At Italy On This Day you will read about events and festivals, about important moments in history, and about the people who have made Italy the country it is today, and where they came from. Italy is a country rich in art and music, fashion and design, food and wine, sporting achievement and political diversity. Italy On This Day provides fascinating insights to help you enjoy it all the more.

Tuesday, 15 August 2017

Francesco Zuccarelli - landscape painter

Tuscan-born artist appealed to English tastes


Richard Wilson's 1751 portrait of  Francesco Zuccarelli is at Tate Britain
Richard Wilson's 1751 portrait of
Francesco Zuccarelli is at Tate Britain
Francesco Zuccarelli, who was considered to be the most important landscape painter to emerge from Venice in the 18th century, was born on this day in 1702.
  
Zuccarelli’s picturesque Arcadian landscapes were especially appealing to English buyers, and he was more famous in England even than his contemporary, Canaletto.

His fame in England prompted Zuccarelli to spend two periods of his life there. He settled in London for the first time at the end of 1752 and remained for 10 years, enjoying great success.

After returning to Italy after being elected to the Venetian Academy, he went back to England from 1765 to 1771, during which time he was a founding member of the Royal Academy and became one of George III’s favourite painters.

Born in Pitigliano, a medieval town perched in top of a tufa ridge in southern Tuscany, Zuccarelli received his early training in Florence, where he engraved the frescoes by Andrea del Sarto in SS Annunziata.

The Finding of Moses (1768), commissioned by George III, is part of the Windsor Castle collection
The Finding of Moses (1768), commissioned by George III,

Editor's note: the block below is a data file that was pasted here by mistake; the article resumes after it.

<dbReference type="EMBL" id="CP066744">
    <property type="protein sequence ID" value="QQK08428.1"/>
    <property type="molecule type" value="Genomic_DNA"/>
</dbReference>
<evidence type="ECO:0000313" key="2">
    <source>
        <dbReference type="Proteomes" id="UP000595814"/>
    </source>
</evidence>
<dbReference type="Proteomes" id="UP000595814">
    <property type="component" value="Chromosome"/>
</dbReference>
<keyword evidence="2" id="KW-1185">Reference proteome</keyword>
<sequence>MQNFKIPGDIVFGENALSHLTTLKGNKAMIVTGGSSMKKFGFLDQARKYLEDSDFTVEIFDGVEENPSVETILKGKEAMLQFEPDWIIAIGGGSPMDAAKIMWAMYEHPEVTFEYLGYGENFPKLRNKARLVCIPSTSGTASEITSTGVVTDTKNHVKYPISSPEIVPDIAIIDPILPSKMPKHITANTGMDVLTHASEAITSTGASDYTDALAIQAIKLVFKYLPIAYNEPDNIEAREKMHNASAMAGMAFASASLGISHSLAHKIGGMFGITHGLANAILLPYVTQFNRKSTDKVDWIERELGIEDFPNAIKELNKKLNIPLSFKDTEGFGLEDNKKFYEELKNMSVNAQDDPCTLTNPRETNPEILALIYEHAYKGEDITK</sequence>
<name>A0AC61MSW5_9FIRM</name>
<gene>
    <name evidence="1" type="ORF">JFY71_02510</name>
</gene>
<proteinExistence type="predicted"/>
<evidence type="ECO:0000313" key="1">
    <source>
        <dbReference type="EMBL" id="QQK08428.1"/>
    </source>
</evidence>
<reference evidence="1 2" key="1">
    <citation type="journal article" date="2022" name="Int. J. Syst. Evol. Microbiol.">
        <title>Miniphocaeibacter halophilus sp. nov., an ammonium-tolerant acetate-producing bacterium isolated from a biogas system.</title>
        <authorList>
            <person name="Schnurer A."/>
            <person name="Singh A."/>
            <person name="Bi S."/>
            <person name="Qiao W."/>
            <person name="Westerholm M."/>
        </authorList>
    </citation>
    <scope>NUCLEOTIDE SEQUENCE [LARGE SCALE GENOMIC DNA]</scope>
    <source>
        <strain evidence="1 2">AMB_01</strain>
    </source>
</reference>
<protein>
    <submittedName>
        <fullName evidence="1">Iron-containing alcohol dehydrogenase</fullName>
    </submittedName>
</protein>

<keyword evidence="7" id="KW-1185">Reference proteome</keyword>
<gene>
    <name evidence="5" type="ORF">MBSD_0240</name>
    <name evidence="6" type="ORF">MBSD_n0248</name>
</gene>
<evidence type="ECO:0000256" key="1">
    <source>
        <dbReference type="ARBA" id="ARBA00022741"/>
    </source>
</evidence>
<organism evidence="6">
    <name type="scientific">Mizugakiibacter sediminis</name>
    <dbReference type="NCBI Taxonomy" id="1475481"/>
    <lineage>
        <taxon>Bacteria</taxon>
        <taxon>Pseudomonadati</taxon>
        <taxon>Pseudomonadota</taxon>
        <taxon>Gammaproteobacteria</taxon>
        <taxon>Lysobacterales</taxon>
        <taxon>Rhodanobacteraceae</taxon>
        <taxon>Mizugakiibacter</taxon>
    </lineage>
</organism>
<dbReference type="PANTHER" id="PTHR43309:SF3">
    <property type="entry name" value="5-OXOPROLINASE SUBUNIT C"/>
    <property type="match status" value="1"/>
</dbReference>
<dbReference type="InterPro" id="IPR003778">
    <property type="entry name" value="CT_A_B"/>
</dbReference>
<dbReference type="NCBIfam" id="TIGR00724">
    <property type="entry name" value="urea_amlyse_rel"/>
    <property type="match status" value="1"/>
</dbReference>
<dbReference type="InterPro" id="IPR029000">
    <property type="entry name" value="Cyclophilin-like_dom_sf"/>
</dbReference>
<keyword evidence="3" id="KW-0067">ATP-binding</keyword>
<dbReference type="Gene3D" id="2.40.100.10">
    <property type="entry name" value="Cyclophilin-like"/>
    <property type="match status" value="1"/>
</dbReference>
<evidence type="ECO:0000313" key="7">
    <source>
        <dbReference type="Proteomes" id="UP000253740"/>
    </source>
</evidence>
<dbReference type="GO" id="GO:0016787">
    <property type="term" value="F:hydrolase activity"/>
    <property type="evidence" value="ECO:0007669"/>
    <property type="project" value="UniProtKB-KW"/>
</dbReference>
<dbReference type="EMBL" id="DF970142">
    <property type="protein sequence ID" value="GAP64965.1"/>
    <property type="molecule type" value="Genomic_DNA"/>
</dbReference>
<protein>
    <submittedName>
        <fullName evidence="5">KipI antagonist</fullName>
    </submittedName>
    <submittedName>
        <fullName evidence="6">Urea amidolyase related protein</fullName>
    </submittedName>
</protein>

is part of the Windsor Castle collection
Zuccarelli’s father Bartolomeo owned several local vineyards. With considerable income at his disposal, he sent Francesco to Rome at the age of 11 or 12 to begin an apprenticeship with the portrait painters Giovanni Maria Morandi (1622–1717) and his pupil Pietro Nelli (1672–1740).

From around 1730 he was active in Venice, where he was influenced by Marco Ricci and extensively patronised by British travellers and became friendly with Richard Wilson, who painted his portrait.  The art collector Joseph Consul Smith, the patron of Canaletto, became his patron too.

He moved to London in October 1752, rapidly achieving great success with his Italianate landscapes, which were probably less real places than idealistic paintings of Italy, imagined as a country with well-behaved peasants, delightful weather and pretty rural scenery.  No other Italian painter in London in the 18th century could match Zuccarelli’s success.

Zuccarelli's Bull-Hunting is housed at the Galleria dell' Accedemia in the Dorsoduoro quarter of Venice
Zuccarelli's Bull-Hunting is housed at the Galleria dell'
Accedemia in the Dorsoduoro quarter of Venice